In Search of the Lean Six Life

Smarter, not harder. Preferrably A LOT smarter.


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Learning New Behaviors

I have a problem.

Well, I have many problems. But most of all, I recently realized I am afflicted by a compulsive need to buy stuff. And buying stuff, in and of itself, isn’t necessarily “bad.” It comes down to what you are purchasing, and why. Every single tool and all the supplies and a bunch of books for a brand new hobby I became infatuated with? Yeah, that’s been the story of my life. Luckily at my age there aren’t many “new” hobbies left for me to repeat that mistake.

No, my real challenge (or “opportunity” if you prefer to think positive) is buying solutions for every little difficulty I encounter.  Maybe you can relate. I have a long history of doodads and gadgets and whatnots for every little hiccup I might encounter. The majority of them promised to make cooking easier and faster. Cooking and I enjoy a love-hate relationship, so anything that helps make mealtime less of a chore was a worthy investment in my book. Similarly for health. (The easy spending part, not the love-hate part!) Exercise equipment, videos, yoga props, more videos, nutritional supplements – you name it.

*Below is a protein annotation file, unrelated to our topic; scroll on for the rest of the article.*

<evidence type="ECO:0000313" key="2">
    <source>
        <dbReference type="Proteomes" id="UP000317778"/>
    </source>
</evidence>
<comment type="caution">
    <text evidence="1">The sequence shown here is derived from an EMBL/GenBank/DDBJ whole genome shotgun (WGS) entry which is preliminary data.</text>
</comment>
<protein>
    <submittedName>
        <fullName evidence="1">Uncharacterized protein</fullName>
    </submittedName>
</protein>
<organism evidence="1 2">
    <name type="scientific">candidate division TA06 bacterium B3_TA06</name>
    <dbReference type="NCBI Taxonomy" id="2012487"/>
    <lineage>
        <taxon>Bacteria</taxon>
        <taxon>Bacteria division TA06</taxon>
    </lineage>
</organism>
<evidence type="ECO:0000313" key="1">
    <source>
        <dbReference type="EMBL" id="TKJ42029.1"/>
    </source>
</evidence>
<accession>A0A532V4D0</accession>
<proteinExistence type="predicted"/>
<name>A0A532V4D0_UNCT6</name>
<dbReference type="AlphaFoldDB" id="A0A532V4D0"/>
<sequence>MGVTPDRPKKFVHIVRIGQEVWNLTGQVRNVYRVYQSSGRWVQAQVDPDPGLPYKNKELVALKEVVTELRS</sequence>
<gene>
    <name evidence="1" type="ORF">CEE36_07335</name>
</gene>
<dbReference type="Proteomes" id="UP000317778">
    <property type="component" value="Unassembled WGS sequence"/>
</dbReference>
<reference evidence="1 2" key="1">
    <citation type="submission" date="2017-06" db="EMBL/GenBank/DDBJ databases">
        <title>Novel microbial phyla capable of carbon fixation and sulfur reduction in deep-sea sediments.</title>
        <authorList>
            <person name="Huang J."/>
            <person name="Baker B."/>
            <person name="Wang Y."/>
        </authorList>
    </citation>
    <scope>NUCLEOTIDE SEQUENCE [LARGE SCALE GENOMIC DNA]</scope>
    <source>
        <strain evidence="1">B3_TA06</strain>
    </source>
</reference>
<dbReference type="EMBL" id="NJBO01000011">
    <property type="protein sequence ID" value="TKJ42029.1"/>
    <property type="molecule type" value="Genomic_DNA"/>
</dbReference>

If I could buy my way out of a problem, why shouldn’t I?

Ummmm, because all these “solutions” clutter my home and very few ever made good on their promises of improving my life.

Because however cheap they may be, these consumer goods still cost money that might be better used elsewhere. And as they accumulate, you suddenly need more storage, more room, a bigger house, a store room, a new organization system, and maybe even a whole kitchen remodel. Just to accommodate all this great stuff … that … stops … being … so … great … when I can no longer find it because its buried under even more stuff.